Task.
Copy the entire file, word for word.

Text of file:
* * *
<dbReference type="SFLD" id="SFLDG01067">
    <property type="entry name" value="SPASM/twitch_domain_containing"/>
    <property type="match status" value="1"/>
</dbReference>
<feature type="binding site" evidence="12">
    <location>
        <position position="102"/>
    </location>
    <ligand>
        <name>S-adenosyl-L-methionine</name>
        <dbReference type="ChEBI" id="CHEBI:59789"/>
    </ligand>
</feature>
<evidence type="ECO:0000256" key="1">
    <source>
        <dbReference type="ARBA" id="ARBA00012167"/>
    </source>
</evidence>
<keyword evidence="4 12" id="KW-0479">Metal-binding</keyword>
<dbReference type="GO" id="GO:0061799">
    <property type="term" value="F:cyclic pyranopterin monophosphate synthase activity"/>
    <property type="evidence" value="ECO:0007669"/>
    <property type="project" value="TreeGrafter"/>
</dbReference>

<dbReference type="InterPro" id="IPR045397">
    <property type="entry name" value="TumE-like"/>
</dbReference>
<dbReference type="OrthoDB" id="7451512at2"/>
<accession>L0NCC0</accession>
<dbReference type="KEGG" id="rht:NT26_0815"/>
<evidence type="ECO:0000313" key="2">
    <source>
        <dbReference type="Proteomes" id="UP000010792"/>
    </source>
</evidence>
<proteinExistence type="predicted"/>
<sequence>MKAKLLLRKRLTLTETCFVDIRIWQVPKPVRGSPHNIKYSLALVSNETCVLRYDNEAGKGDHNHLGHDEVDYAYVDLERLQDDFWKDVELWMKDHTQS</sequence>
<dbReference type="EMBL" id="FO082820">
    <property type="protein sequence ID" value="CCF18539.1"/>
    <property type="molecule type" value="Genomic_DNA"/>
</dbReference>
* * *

<dbReference type="SFLD" id="SFLDG01067">
    <property type="entry name" value="SPASM/twitch_domain_containing"/>
    <property type="match status" value="1"/>
</dbReference>
<feature type="binding site" evidence="12">
    <location>
        <position position="102"/>
    </location>
    <ligand>
        <name>S-adenosyl-L-methionine</name>
        <dbReference type="ChEBI" id="CHEBI:59789"/>
    </ligand>
</feature>
<evidence type="ECO:0000256" key="1">
    <source>
        <dbReference type="ARBA" id="ARBA00012167"/>
    </source>
</evidence>
<keyword evidence="4 12" id="KW-0479">Metal-binding</keyword>
<dbReference type="GO" id="GO:0061799">
    <property type="term" value="F:cyclic pyranopterin monophosphate synthase activity"/>
    <property type="evidence" value="ECO:0007669"/>
    <property type="project" value="TreeGrafter"/>
</dbReference>

<dbReference type="InterPro" id="IPR045397">
    <property type="entry name" value="TumE-like"/>
</dbReference>
<dbReference type="OrthoDB" id="7451512at2"/>
<accession>L0NCC0</accession>
<dbReference type="KEGG" id="rht:NT26_0815"/>
<evidence type="ECO:0000313" key="2">
    <source>
        <dbReference type="Proteomes" id="UP000010792"/>
    </source>
</evidence>
<proteinExistence type="predicted"/>
<sequence>MKAKLLLRKRLTLTETCFVDIRIWQVPKPVRGSPHNIKYSLALVSNETCVLRYDNEAGKGDHNHLGHDEVDYAYVDLERLQDDFWKDVELWMKDHTQS</sequence>
<dbReference type="EMBL" id="FO082820">
    <property type="protein sequence ID" value="CCF18539.1"/>
    <property type="molecule type" value="Genomic_DNA"/>
</dbReference>